I’m happy to say that our hardwood floors are fully installed! The bulk of the credit has to go to my father-in-law, who while he has never installed any hardwood flooring before, provided the peripheral knowledge and common sense that is need in doing such home projects. My wife and I basically served as unskilled day laborers. If you’re looking to install your own wood flooring, you might want check out my previous post on picking out what type of flooring to buy and how to install it. We had a concrete subfloor, and we chose to float an engineered hardwood flooring over it. This might not be the best choice for everyone.
Prepping the Concrete Floors
The first part of installation is to make sure you have a relatively level subfloor. A rough rule of thumb is that you want to see no gaps thicker than 1/8″ of space if you lay down a 5 ft-long straight piece of wood like a 2×4 flat on the ground. (Or 1/4″ every 10 feet.) This part is important in order to avoid squeaks and squishy spots, and lazy installers (both hired and DIY) will simply lay over anything remotely flat. If you do demand proper prep and your floor isn’t flat, this can add to installation costs when contracting it out (and therefore savings if you do it yourself).
We were hoping preparation would just mean scraping excess carpet glue or drywall mud off of the subfloor. But we found that we actually had a good-sized area which was not flat at all. We tried using a hand grinder at first, but in the end we rented what they called a concrete planer in order to grind it down flat. It is a beast and we ended up with over 30 pounds of concrete dust everywhere. We had put up tarps, but it still got everywhere. This would have been horrible if we were already living in the house, luckily we weren’t. I think it cost about $250 to rent for a day.
Next step was to lay down a thin blue foam underlayment on top of the concrete. The underlayment is designed as a moisture barrier between the wood and the concrete, reduces sound, and also adjust for the remaining minor irregularities in the subfloor. We just taped it down with duct tape. Some newer flooring products actually have this already on the bottom of the flooring.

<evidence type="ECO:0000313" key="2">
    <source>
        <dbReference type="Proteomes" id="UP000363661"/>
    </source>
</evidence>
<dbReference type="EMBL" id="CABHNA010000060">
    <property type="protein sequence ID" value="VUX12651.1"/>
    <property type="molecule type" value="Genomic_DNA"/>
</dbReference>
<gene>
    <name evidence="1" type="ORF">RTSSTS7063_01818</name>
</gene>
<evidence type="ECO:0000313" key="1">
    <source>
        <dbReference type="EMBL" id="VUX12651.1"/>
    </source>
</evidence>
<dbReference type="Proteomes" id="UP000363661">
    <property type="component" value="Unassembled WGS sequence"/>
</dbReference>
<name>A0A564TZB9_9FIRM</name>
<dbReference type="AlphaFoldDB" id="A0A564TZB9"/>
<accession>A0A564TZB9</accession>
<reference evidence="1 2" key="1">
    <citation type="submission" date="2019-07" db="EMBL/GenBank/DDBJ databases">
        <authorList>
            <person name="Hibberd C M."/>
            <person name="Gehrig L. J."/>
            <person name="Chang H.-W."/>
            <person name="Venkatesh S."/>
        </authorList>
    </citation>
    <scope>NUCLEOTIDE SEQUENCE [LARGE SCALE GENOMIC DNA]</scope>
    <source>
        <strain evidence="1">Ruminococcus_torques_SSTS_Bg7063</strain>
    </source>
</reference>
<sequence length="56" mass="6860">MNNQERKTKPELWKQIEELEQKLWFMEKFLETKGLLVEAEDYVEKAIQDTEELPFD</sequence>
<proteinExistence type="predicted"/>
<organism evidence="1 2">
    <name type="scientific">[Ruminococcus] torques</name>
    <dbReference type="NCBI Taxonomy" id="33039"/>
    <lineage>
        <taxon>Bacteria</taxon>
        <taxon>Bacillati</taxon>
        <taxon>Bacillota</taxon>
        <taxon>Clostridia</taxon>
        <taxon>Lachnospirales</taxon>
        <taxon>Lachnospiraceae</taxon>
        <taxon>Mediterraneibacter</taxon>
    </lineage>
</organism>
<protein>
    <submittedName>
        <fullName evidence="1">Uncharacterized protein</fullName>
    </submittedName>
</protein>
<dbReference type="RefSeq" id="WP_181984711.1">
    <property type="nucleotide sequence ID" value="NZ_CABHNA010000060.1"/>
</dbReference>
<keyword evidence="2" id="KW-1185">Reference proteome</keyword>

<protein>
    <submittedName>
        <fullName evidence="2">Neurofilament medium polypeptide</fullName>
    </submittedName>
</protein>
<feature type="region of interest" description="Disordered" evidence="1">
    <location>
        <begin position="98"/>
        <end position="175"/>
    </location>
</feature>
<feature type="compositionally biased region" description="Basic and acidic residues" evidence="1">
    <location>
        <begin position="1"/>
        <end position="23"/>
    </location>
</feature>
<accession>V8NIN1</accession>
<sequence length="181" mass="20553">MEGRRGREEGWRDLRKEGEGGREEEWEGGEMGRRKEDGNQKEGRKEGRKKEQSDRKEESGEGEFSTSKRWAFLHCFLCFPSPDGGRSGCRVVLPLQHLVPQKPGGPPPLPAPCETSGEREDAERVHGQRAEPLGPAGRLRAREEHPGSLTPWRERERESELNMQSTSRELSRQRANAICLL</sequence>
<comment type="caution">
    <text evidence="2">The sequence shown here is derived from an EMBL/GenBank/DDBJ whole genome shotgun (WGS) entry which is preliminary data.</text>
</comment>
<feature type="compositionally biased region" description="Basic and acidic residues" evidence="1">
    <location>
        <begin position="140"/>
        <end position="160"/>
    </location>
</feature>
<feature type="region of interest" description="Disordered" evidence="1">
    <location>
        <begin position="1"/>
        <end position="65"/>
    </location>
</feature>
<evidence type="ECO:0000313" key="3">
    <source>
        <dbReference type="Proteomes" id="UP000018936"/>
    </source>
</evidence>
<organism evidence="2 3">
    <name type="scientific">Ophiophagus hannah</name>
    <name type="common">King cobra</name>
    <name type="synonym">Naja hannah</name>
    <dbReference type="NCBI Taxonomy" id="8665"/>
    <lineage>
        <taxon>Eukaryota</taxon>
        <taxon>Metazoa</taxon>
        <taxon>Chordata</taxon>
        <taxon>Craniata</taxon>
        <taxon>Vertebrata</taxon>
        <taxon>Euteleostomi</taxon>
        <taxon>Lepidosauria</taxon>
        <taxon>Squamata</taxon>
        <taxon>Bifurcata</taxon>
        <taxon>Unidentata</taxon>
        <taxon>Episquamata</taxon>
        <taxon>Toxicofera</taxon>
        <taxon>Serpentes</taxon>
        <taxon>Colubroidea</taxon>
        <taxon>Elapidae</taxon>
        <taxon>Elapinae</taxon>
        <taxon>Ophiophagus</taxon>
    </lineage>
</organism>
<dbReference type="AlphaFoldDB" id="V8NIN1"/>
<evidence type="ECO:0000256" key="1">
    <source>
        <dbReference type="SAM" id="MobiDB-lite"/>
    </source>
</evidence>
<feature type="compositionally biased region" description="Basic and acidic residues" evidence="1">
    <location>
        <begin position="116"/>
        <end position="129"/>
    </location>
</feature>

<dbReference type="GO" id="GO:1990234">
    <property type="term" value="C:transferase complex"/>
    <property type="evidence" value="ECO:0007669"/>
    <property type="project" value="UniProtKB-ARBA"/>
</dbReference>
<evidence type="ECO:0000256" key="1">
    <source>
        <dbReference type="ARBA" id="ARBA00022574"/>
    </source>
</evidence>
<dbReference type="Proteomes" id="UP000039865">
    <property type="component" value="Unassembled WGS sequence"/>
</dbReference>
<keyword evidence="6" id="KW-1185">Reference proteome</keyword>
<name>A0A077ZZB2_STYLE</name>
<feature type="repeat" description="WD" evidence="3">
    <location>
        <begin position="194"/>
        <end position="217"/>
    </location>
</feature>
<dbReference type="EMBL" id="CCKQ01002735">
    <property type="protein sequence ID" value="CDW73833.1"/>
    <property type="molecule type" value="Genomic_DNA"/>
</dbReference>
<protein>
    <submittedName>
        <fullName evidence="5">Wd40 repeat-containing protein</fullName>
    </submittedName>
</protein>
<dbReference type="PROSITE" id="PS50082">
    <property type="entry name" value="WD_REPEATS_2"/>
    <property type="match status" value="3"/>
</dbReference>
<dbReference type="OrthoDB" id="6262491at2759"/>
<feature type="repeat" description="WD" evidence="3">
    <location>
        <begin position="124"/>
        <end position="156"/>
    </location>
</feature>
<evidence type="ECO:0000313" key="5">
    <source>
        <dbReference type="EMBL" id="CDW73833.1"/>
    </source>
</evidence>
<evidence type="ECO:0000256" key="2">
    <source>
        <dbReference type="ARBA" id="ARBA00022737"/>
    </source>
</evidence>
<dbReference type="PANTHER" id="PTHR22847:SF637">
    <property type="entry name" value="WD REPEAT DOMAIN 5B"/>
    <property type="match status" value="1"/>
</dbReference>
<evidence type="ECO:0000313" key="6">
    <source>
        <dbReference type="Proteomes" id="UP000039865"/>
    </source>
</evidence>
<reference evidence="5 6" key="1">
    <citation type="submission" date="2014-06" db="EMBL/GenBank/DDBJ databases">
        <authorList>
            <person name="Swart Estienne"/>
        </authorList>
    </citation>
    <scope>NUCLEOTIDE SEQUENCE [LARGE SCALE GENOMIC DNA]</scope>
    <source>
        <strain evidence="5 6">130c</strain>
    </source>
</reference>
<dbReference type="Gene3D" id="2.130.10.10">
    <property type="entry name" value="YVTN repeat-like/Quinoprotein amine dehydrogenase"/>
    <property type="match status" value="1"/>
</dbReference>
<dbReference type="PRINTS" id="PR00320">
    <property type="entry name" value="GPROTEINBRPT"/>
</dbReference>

Connecting The Pieces Together
Our flooring was tongue-in-groove, with glue applied in the grooves. Some other types allow you to simply click together, but we found this was mainly for laminate flooring. We put in spacers at the walls, as the floating floor has to be allowed to contract and expand with the seasons. Trim is added later to hide the gaps. You’ll need some sort of table or chop saw to cut the pieces to fit when you reach the other wall and at corners.
Trim and Moldings
Finally to make everything look nice, you’ll need to install moldings at walls, doorways, and transitions to other floor types. You’ll also have to cover up all the nail holes with putty so they don’t show. This all takes a lot of patience to do well, which can be tough when you’re tired of installing wood and you just want to be done already.
Final Verdict and Parting Advice…
We are very happy with the final product. I think anybody who is reasonably comfortable with tools and has the proper patience can perform this activity, the only question is if you actually want to. Either using up a week of vacation or giving up all your weekends for a month isn’t always fun, although I did learn a lot and lost some weight in the process. Oh, and there’s always the several thousand dollars in installation costs that we saved.
We do have some squishiness in the floor when walking on it, but it is not very prominent and we don’t mind. Of course it wouldn’t be there at all if we decided to do a glue-down floor, but I think it was still worth it to float given the time saved and the ability to easily fix any mistakes as we went.
As for parting advice… buy good knee pads! My father-in-law is old school and tough, and didn’t ever wear knee pads the entire time, so I figured I didn’t need them either. On the second day of installation, I started seeing red spots all over the underlayment. Did someone spill ketchup? Nope, my knees had blistered and were bleeding all over the place… Good knee pads are worth every penny. In general, it is worth it to buy the proper, quality tools for the job. If you’re doing this is as a weekend warrior type of activity, it takes a lot of determination to finish everything, so there’s no need to make things harder on yourself.